0 Replies Latest reply on Apr 18, 2013 8:08 AM by the_wine_snob

    Video File Sizes

    the_wine_snob Level 9

      There is often confusion, or questions, on why one Video file format yields larger, or smaller file sizes, than another one does. The answer is, on the surface, simple, but there are many variables, that make it a bit more difficult to give a definitive answer.


      File size is governed by two factors, Duration of the Timeline (how long the "movie" is), and the Bit-Rate of the Encoding. A change in Bit-Rate directly affects the perceived quality of the file on playback, i.e. the "visual quality." That is the simple part.


      However, one will be choosing the CODEC to Encode/compress the file. That CODEC choice will affect the visual quality of the output file, and also the resulting file size. As the Duration is set, the Bit-Rate is the only variable to affect file size. Some CODEC's will allow lower Bit-Rates (smaller file sizes), but at the sacrifice of quality. There are certain CODEC's, that allow for a lower Bit-Rate, but still provide adequate visual quality. A few, like DivX and its open source "cousin" Xvid, plus MKV, do a good job at compressing the file (lower file size), but still providing good quality. They are designed for streaming media, and the viewer must have them installed on their computer, on in their player, to play the resulting file. That can be a drawback, if one is say in a corporate office, where all add-ons must be approved by an IT department.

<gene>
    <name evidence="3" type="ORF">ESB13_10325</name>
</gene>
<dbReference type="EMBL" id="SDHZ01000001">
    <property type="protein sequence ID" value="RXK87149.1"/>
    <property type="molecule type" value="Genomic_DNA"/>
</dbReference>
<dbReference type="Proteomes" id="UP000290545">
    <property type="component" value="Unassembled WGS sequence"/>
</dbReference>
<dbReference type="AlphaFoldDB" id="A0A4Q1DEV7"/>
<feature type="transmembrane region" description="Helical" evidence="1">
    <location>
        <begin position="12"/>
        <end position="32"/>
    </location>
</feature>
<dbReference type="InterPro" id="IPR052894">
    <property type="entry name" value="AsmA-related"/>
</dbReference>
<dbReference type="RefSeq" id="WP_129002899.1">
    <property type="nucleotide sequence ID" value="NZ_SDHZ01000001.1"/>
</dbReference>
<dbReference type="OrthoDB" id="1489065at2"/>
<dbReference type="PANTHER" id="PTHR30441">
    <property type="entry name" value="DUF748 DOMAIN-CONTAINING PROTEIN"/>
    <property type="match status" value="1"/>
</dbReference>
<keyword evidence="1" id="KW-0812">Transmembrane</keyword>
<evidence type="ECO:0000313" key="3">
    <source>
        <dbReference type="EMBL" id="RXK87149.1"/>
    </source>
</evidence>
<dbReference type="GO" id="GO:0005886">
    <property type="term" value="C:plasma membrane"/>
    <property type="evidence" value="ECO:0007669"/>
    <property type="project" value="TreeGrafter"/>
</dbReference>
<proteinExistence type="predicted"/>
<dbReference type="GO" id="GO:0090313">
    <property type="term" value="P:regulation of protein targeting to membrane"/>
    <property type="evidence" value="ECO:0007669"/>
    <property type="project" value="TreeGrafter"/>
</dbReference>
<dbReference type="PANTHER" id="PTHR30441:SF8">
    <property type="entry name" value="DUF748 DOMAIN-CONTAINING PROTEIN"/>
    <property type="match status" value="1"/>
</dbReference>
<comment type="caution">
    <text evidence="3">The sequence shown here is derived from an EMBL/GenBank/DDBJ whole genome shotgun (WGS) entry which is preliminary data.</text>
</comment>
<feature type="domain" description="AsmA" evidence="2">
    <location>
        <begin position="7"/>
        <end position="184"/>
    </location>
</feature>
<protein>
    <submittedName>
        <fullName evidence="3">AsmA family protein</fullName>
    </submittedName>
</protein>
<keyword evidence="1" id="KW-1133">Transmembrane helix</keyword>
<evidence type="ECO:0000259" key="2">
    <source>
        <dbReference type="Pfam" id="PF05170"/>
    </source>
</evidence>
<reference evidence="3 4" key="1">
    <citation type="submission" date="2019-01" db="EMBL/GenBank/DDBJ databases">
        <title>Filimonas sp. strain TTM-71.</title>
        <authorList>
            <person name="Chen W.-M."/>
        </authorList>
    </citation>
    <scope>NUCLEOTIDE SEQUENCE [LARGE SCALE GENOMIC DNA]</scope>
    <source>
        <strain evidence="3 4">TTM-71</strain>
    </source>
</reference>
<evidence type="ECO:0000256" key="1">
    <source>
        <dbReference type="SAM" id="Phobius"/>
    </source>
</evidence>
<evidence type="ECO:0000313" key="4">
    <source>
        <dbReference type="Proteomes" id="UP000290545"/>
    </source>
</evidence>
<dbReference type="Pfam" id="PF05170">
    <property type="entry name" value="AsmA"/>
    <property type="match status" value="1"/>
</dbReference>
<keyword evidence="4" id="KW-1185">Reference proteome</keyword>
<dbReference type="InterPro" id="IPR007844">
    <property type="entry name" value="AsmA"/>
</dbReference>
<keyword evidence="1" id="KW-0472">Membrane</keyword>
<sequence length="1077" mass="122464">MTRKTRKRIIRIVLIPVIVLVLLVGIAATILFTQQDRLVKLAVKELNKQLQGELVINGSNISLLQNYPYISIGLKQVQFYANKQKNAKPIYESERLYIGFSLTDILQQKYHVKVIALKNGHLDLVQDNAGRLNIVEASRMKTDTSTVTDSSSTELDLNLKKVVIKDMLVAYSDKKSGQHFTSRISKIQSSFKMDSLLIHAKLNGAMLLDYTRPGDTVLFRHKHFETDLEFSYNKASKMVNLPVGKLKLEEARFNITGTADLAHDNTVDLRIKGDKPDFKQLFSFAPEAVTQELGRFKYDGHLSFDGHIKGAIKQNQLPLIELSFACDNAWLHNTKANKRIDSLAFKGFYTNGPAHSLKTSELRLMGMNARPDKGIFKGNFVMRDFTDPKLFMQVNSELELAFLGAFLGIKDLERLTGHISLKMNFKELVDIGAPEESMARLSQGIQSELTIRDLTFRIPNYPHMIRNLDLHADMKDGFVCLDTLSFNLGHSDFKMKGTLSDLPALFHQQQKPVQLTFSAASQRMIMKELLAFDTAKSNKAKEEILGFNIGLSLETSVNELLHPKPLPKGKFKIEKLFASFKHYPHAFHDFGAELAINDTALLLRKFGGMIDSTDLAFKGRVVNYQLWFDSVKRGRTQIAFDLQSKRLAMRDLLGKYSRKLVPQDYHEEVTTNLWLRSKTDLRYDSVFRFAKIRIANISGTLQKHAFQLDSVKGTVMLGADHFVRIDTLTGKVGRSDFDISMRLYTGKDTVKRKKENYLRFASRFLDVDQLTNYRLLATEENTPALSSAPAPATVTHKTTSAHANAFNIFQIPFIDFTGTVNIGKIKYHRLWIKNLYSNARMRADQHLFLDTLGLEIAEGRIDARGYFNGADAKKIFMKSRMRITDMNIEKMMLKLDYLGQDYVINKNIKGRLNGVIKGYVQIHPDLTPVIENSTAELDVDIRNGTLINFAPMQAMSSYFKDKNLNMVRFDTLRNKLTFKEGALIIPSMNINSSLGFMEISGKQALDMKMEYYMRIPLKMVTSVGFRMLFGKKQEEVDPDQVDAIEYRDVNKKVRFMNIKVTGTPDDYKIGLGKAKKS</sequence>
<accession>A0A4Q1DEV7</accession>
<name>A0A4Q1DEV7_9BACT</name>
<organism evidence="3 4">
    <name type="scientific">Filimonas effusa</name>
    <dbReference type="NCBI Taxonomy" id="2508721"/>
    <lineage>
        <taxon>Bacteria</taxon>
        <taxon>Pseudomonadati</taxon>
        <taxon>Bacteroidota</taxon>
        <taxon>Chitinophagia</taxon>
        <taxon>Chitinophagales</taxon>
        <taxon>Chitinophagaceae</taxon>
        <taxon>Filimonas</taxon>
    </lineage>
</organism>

Another good format/CODEC for streaming video is WMV (for Windows computers, or Mac's with a utility, such as Flip4Mac installed), as WMV allows for good compression without too much visual quality loss.


      H.264 is also quite good, and is a more X-platform choice. Again, the viewer will need to have the H.264 CODEC installed, but that is becoming almost universal. Some players, like Apple's QT Player (standard on a Mac, and easily installed for free on a PC) will install that CODEC. Also, there are several free players, like VLC Player and MediaPlayer Classic HC, that contain the H.264 CODEC, plus many more.


      When choosing the format and CODEC for the Export/Share, there are many factors to consider:


      1. File Size
      2. Quality desired for playback
      3. Platform(s) to which the file is to be delivered
      4. Individual computers, on which the file will need to be played
      5. Availability of the CODEC for the viewer's computer


      As you can see, it's now not quite so simple, and one must make some informed decisions, before just choosing any format, or CODEC. For the first two, file size and quality, think of them as being on either side of a balance scale. As the Bit-Rate goes higher, the file size goes up, and so does the quality. As the Bit-Rate goes down, so will quality, but also file size. Since this article addresses only files output for viewing, and not re-editing, only the editor can decide how far down the quality, the visual quality, can go, and still be acceptable. The choices are myriad, but the results are tied directly together.


      For more details on CODEC's, see this article: http://forums.adobe.com/thread/546811?tstart=0


      For more details on output formats/CODEC's, see this article: http://forums.adobe.com/thread/878590?tstart=0


      Remember, we are talking about files being output for viewing, and not for re-editing. Some CODEC's that provide good visual quality at lower Bit-Rates, and the resulting smaller file sizes, like DivX/Xvid, MKV, WMV, etc., are NOT good choices, if additional editing will ever need to be done. For some viable options on files, that will be re-edited, see this article: http://forums.adobe.com/message/4556586#4556586